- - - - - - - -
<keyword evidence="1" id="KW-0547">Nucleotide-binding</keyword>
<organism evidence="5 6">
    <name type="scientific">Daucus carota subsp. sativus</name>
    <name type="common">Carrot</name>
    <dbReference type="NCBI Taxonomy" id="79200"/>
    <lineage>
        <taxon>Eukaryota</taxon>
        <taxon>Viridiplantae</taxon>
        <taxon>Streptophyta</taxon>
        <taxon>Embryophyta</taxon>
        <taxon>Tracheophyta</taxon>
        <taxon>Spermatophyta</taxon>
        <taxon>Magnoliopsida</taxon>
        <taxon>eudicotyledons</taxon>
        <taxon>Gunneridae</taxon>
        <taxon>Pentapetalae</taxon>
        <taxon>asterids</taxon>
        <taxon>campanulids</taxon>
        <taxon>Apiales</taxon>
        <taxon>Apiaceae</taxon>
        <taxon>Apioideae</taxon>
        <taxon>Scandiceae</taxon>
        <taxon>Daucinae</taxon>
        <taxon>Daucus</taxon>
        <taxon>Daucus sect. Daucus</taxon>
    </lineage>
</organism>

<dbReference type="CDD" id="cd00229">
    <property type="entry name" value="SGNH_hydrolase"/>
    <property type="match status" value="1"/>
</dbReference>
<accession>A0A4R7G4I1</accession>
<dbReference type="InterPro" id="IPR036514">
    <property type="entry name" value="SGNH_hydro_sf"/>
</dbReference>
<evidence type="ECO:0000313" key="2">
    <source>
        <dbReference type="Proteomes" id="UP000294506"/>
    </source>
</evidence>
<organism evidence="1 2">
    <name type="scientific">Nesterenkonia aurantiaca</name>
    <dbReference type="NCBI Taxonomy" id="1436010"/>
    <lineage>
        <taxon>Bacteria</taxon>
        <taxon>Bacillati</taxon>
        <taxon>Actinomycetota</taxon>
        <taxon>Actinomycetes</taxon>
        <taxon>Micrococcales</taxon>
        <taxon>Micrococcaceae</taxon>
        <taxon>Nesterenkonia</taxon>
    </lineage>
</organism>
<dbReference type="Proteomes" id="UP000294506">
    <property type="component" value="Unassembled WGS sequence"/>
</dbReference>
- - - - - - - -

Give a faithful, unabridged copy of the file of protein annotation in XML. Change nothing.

<keyword evidence="1" id="KW-0547">Nucleotide-binding</keyword>
<organism evidence="5 6">
    <name type="scientific">Daucus carota subsp. sativus</name>
    <name type="common">Carrot</name>
    <dbReference type="NCBI Taxonomy" id="79200"/>
    <lineage>
        <taxon>Eukaryota</taxon>
        <taxon>Viridiplantae</taxon>
        <taxon>Streptophyta</taxon>
        <taxon>Embryophyta</taxon>
        <taxon>Tracheophyta</taxon>
        <taxon>Spermatophyta</taxon>
        <taxon>Magnoliopsida</taxon>
        <taxon>eudicotyledons</taxon>
        <taxon>Gunneridae</taxon>
        <taxon>Pentapetalae</taxon>
        <taxon>asterids</taxon>
        <taxon>campanulids</taxon>
        <taxon>Apiales</taxon>
        <taxon>Apiaceae</taxon>
        <taxon>Apioideae</taxon>
        <taxon>Scandiceae</taxon>
        <taxon>Daucinae</taxon>
        <taxon>Daucus</taxon>
        <taxon>Daucus sect. Daucus</taxon>
    </lineage>
</organism>

<dbReference type="CDD" id="cd00229">
    <property type="entry name" value="SGNH_hydrolase"/>
    <property type="match status" value="1"/>
</dbReference>
<accession>A0A4R7G4I1</accession>
<dbReference type="InterPro" id="IPR036514">
    <property type="entry name" value="SGNH_hydro_sf"/>
</dbReference>
<evidence type="ECO:0000313" key="2">
    <source>
        <dbReference type="Proteomes" id="UP000294506"/>
    </source>
</evidence>
<organism evidence="1 2">
    <name type="scientific">Nesterenkonia aurantiaca</name>
    <dbReference type="NCBI Taxonomy" id="1436010"/>
    <lineage>
        <taxon>Bacteria</taxon>
        <taxon>Bacillati</taxon>
        <taxon>Actinomycetota</taxon>
        <taxon>Actinomycetes</taxon>
        <taxon>Micrococcales</taxon>
        <taxon>Micrococcaceae</taxon>
        <taxon>Nesterenkonia</taxon>
    </lineage>
</organism>
<dbReference type="Proteomes" id="UP000294506">
    <property type="component" value="Unassembled WGS sequence"/>
</dbReference>